Whether this is a cause or consequence of the high reversal rate (or totally unrelated), I don't know, but I wanted to point out that the DOJ's Office of Immigration Litigation has been so swamped by its appellate responsibilities that it's been vacuuming up attorneys on "detail" from other offices in tremendous numbers. I've been told that last year, almost every new hire from law schools through the DOJ's Honors program, at least in the Civil Division, was required to go over to OIL to brief and argue several appeals. It probably doesn't help the government's success rate in these appeals to have brand-new, inexperienced attorneys with little or no interest in immigration law handling them.
12.1.2005 10:24pm
Is there some easy way to access MP3's of SCOTUS and Circuit court cases so I can download them to my iPod and listen to them while on the bus, waiting in airports etc.?


You can download--some--SCOTUS arguments at OYEZ in the Hear Ye, Hear Ye section.
12.1.2005 10:40pm
Anonymous Jim (mail):
I know why you deleted Posner's citations but even they are harsh of the BIA.
12.2.2005 7:48am
This isn't new. The case loads of the immigration courts are insane. Insane. It leads both to inadequacy of the sort Posner describes, and to things like the "catch and release" policy. It's remarkable the extent to which the system DEPENDS on aliens absconding and not showing up--otherwise the case load would become simply impossible. Suggesting that we deal with our immigration problems in part by hiring enough judges (right now there are slightly over 200) and clerks (right now there are 30ish) is not popular though. Hiring border patrol agents and building jails is much more popular. Even though I do not think it's much f*cking good hiring a border patrol agent if they have to release the people they catch, and it's probably cheaper and certainly more humane to hire more law clerks instead of building more jails.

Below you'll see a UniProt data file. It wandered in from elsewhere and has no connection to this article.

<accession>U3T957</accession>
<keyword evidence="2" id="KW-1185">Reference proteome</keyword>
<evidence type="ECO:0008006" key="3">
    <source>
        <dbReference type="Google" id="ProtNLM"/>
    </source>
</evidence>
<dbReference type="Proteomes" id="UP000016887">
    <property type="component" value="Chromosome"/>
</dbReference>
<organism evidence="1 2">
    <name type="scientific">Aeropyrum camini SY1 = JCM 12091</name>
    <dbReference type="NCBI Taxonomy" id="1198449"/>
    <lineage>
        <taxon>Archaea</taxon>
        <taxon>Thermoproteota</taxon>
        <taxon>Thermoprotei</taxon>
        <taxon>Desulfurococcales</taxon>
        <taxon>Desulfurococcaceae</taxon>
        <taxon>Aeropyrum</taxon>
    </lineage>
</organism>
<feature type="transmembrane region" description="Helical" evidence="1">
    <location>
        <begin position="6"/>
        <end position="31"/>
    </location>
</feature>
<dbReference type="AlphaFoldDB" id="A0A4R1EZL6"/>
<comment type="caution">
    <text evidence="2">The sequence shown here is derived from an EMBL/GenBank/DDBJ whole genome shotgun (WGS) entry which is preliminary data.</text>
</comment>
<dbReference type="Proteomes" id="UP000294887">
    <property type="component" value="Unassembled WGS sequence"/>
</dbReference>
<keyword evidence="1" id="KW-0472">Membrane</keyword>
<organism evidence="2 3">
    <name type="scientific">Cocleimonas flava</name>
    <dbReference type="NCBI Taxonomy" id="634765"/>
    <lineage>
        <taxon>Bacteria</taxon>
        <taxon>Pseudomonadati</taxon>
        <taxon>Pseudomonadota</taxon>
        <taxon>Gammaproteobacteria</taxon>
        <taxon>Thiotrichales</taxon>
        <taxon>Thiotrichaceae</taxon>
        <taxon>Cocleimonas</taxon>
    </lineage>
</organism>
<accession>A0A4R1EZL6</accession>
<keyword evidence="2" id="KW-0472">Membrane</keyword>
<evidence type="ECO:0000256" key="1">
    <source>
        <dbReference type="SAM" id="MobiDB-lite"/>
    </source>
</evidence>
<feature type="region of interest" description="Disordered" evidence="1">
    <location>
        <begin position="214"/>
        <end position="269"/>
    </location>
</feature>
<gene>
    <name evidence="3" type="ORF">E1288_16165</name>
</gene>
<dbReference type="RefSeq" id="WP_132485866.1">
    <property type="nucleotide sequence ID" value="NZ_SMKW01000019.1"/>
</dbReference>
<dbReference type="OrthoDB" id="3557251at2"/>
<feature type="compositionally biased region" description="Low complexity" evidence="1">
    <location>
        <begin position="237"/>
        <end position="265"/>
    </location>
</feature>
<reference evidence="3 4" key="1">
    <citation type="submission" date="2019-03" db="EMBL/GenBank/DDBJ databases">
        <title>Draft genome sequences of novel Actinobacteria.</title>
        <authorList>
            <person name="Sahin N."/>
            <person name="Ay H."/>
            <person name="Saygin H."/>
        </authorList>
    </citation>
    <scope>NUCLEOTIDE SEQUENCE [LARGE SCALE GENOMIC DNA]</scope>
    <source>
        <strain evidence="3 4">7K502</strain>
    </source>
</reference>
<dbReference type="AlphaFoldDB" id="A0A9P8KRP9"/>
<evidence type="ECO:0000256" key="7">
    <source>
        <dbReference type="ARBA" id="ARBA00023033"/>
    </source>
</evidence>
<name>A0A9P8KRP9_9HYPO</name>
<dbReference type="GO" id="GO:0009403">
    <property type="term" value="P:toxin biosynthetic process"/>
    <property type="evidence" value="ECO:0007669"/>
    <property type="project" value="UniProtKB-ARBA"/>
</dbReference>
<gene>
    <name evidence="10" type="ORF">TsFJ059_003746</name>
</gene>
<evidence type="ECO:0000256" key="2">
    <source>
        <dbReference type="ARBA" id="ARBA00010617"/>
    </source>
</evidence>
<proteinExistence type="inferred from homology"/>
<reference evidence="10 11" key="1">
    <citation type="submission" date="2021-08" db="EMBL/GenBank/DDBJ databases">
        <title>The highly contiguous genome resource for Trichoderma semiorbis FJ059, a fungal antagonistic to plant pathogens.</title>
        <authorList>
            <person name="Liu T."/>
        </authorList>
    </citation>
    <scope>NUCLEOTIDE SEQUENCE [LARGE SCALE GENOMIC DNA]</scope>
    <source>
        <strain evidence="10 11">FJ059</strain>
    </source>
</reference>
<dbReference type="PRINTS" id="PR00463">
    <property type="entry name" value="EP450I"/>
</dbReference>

Several circuits &the BIA are at each other's throats right now about this stuff. The case load is becoming unmanageable at the Circuit level too, especially the Second and the Ninth. It's over 40% of the Ninth Circuit's case load I believe.

I think the administration is going to deal with this by some attempt to strip jurisdiction from the Circuits, or vest it solely in the conservative D.C. Circuit, or some variation on that.
12.2.2005 7:54am
Cold Warrior:
Sorry, folks, but here it is Posner -- and not the BIA -- who is out of line.

Posner bombards us with prior BIA decisions that may, indeed, be unsupportable. But let's stick to the facts of this case:

-- Benslimane was admitted as a visitor (the opinion doesn't say what type, but typically this would be on a tourist "B-2" visa for a period not to exceed six months) in 1998. See opinion at 3. It is safe to assume that he was in illegal status beginning in early-mid 1999.

-- he "appeared before an Immigration Judge" in February 2003. Op. 3. Why was he before an Immigration Judge? He had come to the attention of the (then) INS. Typically this happens when an alien is arrested for ordinary offenses (everything from traffic to domestic violence to gang crimes), or when the alien presents himself to INS with some kind of request (often an affirmative asylum application). Occasionally aliens are encountered in other immigration enforcement operations such as employer surveys. Note that an important fact -- one that, by definition, must have been in the record of proceeding -- is omitted from Posner's opinion: when was Benslimane served with a Notice to Appear before an Immigration Judge? This is a critical inquiry; see below.